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AIDS Res Hum Retroviruses. 1994 Feb;10(2):115-20.

HIV antigen-reactive T cells detected by antigen-induced interferon gamma secretion.

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Department of Virology, National Bacteriological Laboratory, Solna, Stockholm, Sweden.


The T cell repertoire to human immunodeficiency virus (HIV) was studied in HIV-infected patients of different clinical stages by the detection and enumeration of cells that secreted interferon gamma (IFN-gamma) in short-term cultures of blood mononuclear cells after stimulation in vitro with the HIV recombinant antigens pB1, p121, p24-15, gp160bac, and the HIV V3 loop peptide. T cell reactivities to cytomegalovirus (CMV) and Mycobacterium tuberculosis-purified protein derivative (PPD) were examined in parallel. Among 29 patients with HIV infection, 48% had blood cells recognizing one or more of the five HIV antigens. The mean numbers of HIV antigen-reactive T cells varied between 1/approximately 6000 blood cells for pB1 and 1/approximately 20,000 cells for p24-15. None of the five HIV antigens studied was identified as an immunodominant T cell epitope in HIV infection. T cells from 20% of the patients responded to all five HIV antigens in parallel, but the antigen preferentially recognized varied from patient to patient. Those with more advanced disease had a tendency to lower numbers of HIV antigen-reactive T cells. Most HIV-infected patients had both CMV- and PPD-reactive T cells, but numbers were significantly lower in more advanced disease. It should be possible to adopt the present method to evaluate fine specificities of the T cell repertoire to other antigens and to study the involvement of other cytokines besides IFN-gamma, for example, the Th2 cell-related cytokine interleukin 4.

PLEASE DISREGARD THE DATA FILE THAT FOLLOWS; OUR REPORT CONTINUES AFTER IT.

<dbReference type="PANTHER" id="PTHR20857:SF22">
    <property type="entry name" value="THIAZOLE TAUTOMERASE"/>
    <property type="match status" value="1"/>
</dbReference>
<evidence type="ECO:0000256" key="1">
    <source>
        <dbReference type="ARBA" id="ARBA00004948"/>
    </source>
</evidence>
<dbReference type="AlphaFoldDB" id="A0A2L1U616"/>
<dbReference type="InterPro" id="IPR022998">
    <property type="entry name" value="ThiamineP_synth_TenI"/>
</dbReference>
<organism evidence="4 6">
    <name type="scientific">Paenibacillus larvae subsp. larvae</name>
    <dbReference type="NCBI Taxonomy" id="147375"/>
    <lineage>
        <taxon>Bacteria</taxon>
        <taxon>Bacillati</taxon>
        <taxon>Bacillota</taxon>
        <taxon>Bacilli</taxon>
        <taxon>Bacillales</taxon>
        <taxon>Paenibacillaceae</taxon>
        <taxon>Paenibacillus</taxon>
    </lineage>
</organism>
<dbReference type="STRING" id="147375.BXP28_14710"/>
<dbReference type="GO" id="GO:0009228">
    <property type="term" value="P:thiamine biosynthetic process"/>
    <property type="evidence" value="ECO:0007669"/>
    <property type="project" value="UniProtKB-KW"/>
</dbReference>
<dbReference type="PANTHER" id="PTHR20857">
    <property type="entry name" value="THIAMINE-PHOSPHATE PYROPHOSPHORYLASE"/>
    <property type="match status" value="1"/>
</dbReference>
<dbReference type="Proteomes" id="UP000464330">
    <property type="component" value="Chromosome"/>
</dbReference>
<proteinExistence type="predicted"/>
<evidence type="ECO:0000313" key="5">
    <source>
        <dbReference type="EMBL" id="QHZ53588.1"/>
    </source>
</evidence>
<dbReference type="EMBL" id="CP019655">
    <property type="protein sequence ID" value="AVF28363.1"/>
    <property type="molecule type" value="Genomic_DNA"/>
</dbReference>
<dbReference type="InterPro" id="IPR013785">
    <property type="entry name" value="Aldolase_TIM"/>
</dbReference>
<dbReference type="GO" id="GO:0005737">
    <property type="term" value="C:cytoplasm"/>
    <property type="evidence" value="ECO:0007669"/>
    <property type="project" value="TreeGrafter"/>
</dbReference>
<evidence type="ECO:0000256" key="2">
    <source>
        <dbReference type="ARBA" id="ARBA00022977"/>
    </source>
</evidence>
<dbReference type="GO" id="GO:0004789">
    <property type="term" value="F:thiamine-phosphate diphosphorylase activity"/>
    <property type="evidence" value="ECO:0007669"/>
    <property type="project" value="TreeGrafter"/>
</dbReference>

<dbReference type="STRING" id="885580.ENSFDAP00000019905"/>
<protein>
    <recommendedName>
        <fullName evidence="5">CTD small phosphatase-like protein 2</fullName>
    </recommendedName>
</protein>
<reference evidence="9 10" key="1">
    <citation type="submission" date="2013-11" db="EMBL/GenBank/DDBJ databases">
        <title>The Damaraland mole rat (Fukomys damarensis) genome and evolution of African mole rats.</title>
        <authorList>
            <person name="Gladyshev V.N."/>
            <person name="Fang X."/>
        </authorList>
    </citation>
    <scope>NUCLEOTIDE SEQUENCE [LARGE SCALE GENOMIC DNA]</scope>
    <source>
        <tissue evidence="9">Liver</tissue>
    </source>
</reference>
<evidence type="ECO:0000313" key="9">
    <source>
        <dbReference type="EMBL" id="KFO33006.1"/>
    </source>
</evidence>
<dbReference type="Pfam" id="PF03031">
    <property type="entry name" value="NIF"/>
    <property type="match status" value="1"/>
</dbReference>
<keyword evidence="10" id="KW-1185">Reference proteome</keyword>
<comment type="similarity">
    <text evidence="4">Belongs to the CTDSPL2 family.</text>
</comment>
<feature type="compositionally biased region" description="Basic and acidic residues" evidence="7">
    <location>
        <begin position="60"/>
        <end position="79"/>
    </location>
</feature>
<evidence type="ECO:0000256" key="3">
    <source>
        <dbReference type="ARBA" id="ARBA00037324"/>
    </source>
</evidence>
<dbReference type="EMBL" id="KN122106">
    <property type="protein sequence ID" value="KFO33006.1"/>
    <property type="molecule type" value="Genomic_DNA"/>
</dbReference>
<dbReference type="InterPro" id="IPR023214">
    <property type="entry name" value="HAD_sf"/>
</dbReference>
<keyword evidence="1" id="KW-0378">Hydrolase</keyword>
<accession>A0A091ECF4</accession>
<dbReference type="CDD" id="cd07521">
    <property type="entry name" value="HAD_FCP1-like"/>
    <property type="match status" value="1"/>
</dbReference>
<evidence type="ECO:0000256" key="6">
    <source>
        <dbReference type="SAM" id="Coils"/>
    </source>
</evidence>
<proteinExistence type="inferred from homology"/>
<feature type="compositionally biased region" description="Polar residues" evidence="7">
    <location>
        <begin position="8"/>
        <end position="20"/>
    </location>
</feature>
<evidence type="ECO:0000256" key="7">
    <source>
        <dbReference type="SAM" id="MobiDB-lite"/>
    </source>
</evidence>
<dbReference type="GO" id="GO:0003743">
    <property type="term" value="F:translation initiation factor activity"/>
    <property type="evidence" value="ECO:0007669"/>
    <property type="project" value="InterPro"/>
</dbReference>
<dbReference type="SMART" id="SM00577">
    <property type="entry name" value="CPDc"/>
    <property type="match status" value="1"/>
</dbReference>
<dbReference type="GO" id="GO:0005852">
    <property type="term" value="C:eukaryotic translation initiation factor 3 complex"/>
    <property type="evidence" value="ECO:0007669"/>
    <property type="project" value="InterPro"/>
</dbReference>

[Indexed for MEDLINE]

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